4 – Eddie on the financial performance of the Reds:
A world record profit (before tax) of £ 125 mn., but how it was made says a lot about a changing LFC business model. If you want to read the full accounts (filed mid February this year, and I have only just got around to them) here is the Company’s House link:
Back on May 14th 2018 I forecast on TTT that LFC in FY18 (for year ending May 31st 2018) would have ‘a revenue around £ 450+ mn‘. It actually came in at £ 455 mn. – an accurate forecast that reflected available information on the UCL which essentially drove the increase.
I also forecast a PBT of ‘over £ 150 mn.’ This came in at £ 125 mn, so for sure my forecast was close and the right order of magnitude, but I have wondered where my forecast was out. and more importantly does it say anything about LFC’s business model. There are far more moving components of profit – so it is intrinsically more difficult to predict.
You can break profit down into 2 major components; what the club makes from its ongoing operations (Operating Profit); then profit on disposal of players registrations – lets deal with this first.
LFC FY18 was always going to be a banner year because of the profit on the sale of Coutinho, no news there. What however is more interesting is that our PBT in FY18 was £ 125 mn. , and our profit on player sales was £ 124 mn. So essentially our profit came from player sales. It is also interesting to note that in the prior year exactly the same thing happened (FY17) our PBT was £ 40 mn. and our profit on player sales was £ 38 mn.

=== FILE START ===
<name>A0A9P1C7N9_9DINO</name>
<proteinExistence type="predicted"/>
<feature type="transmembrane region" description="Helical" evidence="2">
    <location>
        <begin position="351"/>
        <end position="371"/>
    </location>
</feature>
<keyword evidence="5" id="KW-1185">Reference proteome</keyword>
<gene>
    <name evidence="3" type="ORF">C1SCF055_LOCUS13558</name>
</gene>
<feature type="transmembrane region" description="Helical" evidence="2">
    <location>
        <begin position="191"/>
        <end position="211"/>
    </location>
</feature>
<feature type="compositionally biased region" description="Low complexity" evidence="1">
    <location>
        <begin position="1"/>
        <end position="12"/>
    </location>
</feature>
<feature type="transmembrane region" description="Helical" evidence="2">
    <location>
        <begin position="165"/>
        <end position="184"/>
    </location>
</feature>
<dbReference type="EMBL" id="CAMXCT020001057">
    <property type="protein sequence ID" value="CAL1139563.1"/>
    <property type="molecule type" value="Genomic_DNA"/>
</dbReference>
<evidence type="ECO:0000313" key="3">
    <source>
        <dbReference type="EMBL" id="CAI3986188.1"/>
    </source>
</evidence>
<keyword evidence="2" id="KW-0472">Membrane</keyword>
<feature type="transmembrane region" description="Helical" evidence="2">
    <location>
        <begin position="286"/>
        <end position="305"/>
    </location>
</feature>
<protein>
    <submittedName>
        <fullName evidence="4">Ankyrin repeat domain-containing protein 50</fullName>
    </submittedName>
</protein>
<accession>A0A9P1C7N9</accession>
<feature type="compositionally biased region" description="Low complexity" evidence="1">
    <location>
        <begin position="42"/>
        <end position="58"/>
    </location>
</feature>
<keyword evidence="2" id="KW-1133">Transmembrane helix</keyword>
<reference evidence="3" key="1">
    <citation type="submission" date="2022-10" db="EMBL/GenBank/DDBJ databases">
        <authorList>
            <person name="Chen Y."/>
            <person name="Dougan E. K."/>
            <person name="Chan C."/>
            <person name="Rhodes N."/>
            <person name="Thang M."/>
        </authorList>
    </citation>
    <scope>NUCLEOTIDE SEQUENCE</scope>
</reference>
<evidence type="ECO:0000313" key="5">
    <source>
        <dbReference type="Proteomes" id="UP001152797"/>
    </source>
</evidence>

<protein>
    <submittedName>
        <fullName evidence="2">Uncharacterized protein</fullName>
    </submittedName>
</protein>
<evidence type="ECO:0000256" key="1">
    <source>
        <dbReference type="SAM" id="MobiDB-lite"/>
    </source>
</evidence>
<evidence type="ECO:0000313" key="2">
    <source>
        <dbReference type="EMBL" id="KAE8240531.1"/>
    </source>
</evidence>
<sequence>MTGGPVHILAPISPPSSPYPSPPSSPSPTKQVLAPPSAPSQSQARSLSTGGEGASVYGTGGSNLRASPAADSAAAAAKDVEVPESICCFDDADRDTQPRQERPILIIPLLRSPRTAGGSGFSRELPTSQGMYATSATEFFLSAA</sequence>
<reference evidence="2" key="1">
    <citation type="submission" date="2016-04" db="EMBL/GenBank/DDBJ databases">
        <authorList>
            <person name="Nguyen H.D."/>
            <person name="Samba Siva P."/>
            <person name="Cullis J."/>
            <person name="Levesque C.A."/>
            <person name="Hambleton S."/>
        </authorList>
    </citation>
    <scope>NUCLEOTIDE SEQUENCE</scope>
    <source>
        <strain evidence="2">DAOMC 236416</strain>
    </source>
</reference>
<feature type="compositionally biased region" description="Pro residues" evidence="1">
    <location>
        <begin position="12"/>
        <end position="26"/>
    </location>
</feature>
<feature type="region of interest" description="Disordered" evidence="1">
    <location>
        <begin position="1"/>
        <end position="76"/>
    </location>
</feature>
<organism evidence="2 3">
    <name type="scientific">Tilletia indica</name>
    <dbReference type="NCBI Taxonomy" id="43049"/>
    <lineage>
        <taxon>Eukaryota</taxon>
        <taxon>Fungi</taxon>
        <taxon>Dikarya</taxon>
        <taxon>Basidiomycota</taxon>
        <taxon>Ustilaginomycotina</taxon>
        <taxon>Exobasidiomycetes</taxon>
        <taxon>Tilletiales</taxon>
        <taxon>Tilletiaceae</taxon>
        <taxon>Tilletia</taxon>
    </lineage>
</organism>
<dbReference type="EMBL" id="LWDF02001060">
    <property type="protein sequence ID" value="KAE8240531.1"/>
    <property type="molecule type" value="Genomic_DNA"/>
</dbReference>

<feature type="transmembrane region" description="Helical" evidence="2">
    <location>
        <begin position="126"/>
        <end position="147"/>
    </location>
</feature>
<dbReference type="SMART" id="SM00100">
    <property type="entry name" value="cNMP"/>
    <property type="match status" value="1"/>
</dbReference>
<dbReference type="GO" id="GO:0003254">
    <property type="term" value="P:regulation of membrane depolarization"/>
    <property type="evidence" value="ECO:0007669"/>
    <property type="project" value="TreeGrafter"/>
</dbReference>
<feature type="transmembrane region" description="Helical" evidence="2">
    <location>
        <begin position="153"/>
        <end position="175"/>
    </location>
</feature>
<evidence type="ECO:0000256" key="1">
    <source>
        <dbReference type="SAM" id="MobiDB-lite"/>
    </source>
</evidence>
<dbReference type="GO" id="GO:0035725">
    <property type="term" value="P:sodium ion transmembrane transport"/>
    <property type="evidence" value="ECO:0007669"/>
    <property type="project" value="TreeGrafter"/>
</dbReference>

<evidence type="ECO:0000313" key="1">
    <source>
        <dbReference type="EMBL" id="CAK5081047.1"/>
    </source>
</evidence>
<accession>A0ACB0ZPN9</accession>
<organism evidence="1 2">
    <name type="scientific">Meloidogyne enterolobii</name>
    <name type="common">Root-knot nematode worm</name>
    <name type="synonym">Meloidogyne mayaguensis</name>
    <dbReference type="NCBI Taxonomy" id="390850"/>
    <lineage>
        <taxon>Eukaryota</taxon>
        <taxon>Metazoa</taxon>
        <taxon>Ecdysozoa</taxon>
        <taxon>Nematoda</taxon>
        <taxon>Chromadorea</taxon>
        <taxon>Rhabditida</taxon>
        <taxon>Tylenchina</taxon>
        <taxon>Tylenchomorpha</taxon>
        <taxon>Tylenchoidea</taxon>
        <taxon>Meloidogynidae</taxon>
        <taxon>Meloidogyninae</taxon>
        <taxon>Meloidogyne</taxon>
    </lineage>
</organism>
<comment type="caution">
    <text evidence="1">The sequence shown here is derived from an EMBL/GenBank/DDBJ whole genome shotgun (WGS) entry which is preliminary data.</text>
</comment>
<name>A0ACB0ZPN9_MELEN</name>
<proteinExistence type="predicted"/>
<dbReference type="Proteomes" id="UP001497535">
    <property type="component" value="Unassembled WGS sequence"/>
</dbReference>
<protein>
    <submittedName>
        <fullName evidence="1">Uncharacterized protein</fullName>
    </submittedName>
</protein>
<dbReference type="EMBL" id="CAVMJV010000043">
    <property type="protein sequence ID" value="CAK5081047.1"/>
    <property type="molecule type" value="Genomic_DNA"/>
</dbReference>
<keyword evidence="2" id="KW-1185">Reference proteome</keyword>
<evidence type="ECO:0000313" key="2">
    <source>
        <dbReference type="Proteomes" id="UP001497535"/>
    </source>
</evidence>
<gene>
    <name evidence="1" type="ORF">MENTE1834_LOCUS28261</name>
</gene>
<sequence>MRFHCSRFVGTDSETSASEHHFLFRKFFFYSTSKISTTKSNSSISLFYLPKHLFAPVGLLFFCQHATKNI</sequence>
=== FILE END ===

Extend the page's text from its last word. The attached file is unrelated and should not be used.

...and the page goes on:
Let me say I believe if we are well run (and I very much believe we are) we should expect a profit on player sales just from the way the accounting works. As an example if we buy a player for £ 25 mn. on a 5 year contract, and then sell him after 4 years for the same £ 25 mn. we will still show a profit on the sale of £ 20 mn. That is because his purchase price goes onto the balance sheet as an intangible asset, and is then charged to operations over the life of his contract – so after 4 years his asset value on the balance sheet will have been reduced by 4 charges each of £ 5 mn. (£ 25 mn. divided by 5). Apologies if you already know that well.
I also believe we should make a profit on the sale of academy players who do not quite make it with us (almost all the costs of the Academy come out of operations).
However what the above means is that LFC was essentially break even on its operations in each of the last two years – it actually made an operating profit of £ 7 mn. each year, which is almost exactly the same as the cost of interest payments.
And it is the operating profit part of my ‘forecast’ (in my note I said it was a guess) that was way off. I thought with the increased revenue that we would make a ‘normal’ operating profit. So our operating costs increased at a much faster rate than I thought the club would let them. As a former CFO / FD I can assure you this does not happen by accident. The club / FSG has clearly made a decision to invest increased revenue into the operating costs of the club, and get PBT from profit on player sales. And it looks very much like that game plan has been run for the last two years.
So what happened to operating costs – put simply where did all that extra revenue go. The two largest elements of cost are salaries / wages / benefits (SW&B) , and then the amortisation costs of players registrations.